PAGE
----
What font do you use to write code?



  • I seen a Twitter thread asking "Favorite fonts as a developer...GO?!?!"

    May be a bit vague, but the intent of the question was the title if this topic.

    It's not something I've thought about because the default font in VSCode never prompted me to think about wanting to change it.

    Does anyone use a specific font to code? Which one? Why?



  • comic-sans_o_2120759.jpg



  • I only change when the font is too fat because I think light fonts are easier to read when you are scanning page after page of code.

    Best fonts IMHO are those that are manually hinted. That means that each pixel is placed so that the font looks as good as possible at a specific size. This is to increase readability at small font sizes. Old fonts like fixedsys where rasterized so they always looked perfect at each size. But you couldn't use a size that wasn't defined in the font because then it would horrible.

    But essentially any monospace font would work for writing code. I don't use visual studio often but if I did I would use a white theme and change the font.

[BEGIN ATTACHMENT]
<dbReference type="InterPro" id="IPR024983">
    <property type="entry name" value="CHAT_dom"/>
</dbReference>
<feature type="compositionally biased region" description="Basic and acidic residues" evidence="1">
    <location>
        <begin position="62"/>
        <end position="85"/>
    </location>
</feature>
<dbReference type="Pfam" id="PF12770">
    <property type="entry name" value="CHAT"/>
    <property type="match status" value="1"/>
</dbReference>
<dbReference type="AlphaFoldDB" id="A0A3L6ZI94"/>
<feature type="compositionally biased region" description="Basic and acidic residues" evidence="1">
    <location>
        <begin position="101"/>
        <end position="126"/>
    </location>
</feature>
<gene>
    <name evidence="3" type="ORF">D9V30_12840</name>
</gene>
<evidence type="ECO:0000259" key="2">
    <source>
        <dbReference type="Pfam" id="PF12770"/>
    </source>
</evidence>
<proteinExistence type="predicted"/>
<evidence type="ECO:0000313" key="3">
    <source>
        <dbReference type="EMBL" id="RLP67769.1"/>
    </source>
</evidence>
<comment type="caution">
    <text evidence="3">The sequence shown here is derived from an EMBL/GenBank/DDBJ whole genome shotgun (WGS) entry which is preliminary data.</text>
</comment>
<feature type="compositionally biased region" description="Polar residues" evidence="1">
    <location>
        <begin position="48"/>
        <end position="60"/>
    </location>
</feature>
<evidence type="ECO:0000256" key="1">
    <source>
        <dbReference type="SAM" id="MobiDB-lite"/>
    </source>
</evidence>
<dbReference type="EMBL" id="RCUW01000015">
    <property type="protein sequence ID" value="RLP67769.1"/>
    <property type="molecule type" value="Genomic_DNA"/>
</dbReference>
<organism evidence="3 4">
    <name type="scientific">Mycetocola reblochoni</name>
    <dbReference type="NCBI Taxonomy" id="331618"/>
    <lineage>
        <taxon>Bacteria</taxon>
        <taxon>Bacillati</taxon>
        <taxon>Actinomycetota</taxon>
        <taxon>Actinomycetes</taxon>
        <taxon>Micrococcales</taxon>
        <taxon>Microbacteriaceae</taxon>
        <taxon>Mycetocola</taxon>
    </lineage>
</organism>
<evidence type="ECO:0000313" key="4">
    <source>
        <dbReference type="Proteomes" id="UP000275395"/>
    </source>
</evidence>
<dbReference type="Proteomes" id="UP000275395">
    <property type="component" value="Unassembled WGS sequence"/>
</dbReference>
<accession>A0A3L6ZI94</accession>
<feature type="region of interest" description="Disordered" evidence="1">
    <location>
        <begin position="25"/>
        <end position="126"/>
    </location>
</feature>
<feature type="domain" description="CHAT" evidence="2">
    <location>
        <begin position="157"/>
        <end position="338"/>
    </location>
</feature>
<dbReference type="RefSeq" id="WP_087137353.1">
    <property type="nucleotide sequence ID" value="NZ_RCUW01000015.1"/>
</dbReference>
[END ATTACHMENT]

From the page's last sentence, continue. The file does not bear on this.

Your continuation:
Right now I'm using Courier New size 10. It's not perfect, but gets the job done. In the end it's just personal preference.



  • @Pete-S said in What font do you use to write code?:

    I only change when the font is too fat because I think light fonts are easier to read when you are scanning page after page of code.

    Best fonts IMHO are those that are manually hinted. That means that each pixel is placed so that the font looks as good as possible at a specific size. This is to increase readability at small font sizes. Old fonts like fixedsys where rasterized so they always looked perfect at each size. But you couldn't use a size that wasn't defined in the font because then it would horrible.

    But essentially any monospace font would work for writing code. I don't use visual studio often but if I did I would use a white theme and change the font.

    Right now I'm using Courier New size 10. It's not perfect, but gets the job done. In the end it's just personal preference.

    I've been using the default font in VSCode, and use ctrl+ or ctrl- to change size depending on the screen I'm using and how far away I am.

    I will be exploring different fonts though just out of curiosity with both dark and light theme, to see if there is any improvement in experience.



  • My settings : 'Fira Code', Consolas, 'Courier New', monospace
    Found HERE